TALLAHASSEE — Florida's economy continues to grow, but state economists concluded on Monday that there are signs of weakness in spending that could limit how much money legislators would have to spend next year.
The new forecasts show that economists expect the state's main budget account to grow 3.6 percent during the fiscal year that ends next June. They are then predicting growth as high as 4.6 percent in the 2017-18 fiscal year. These are smaller than forecasts adopted earlier this year.
If those forecasts hold, then legislators will likely have a small budget surplus when they meet next spring, but not one that would make a lot of money available for new spending.
Incoming Senate president Joe Negron has already announced his plans to boost spending on state universities. The Stuart Republican also wants to set aside money to purchase land south of Lake Okeechobee as part of a proposal to battle algae blooms along the coast.
"It's going to be tight," said Amy Baker, coordinator for the Office of Economic and Demographic Research.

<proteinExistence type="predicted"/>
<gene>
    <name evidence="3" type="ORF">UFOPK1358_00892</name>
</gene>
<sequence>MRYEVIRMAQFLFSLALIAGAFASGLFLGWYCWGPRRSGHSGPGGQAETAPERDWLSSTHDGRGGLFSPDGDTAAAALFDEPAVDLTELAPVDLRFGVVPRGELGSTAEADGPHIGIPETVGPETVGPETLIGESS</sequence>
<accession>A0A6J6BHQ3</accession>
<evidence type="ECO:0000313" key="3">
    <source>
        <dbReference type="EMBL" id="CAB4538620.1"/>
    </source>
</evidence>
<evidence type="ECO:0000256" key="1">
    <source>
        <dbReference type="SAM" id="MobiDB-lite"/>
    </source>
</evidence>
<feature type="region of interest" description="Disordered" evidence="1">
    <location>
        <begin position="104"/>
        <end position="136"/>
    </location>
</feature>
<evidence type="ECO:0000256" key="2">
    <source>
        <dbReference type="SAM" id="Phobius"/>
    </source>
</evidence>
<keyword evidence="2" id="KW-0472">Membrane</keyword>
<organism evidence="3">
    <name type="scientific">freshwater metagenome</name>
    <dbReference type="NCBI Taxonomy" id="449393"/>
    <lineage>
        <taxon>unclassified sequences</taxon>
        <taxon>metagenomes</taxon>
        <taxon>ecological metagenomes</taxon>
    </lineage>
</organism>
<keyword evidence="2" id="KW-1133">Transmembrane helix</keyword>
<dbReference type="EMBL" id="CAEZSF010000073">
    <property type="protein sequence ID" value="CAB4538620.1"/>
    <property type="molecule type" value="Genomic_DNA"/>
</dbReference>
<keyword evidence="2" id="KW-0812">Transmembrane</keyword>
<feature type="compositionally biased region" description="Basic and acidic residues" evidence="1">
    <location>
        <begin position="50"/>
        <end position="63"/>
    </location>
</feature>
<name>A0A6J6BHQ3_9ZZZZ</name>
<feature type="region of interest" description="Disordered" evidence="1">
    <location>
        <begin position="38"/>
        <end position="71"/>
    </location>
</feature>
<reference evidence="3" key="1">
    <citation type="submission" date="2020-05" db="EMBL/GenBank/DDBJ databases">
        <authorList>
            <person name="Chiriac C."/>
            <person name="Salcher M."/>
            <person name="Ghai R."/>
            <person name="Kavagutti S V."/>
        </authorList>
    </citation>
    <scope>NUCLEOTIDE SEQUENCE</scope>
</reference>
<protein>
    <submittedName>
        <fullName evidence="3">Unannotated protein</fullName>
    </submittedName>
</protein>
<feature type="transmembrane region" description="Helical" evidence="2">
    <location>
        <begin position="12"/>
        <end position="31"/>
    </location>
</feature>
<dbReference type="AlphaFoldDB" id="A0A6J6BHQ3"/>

Baker said there was no one factor to blame for the revised forecasts. But she cited Britain's vote to leave the European Union as affecting economic forecasts and said it was expected to curtail international tourism. Home sales also aren't quite as strong as economists had predicted earlier this year.
The health of Florida's economy deeply affects how much money legislators have to pay for health care and education since Florida's main tax source is a 6-percent sales tax.
After trimming their forecasts the new estimates show that legislators would have nearly $1.7 billion available next year. But that amount includes $400 million that the state received for economic damages related to the 2010 Gulf oil spill. Most of the settlement money is supposed to go eight counties most affected by the spill.
Lawmakers have also traditionally set aside $1 billion for reserves, meaning that the total left for new spending would be roughly $450 million. This year's overall state budget is slightly more than $82 billion.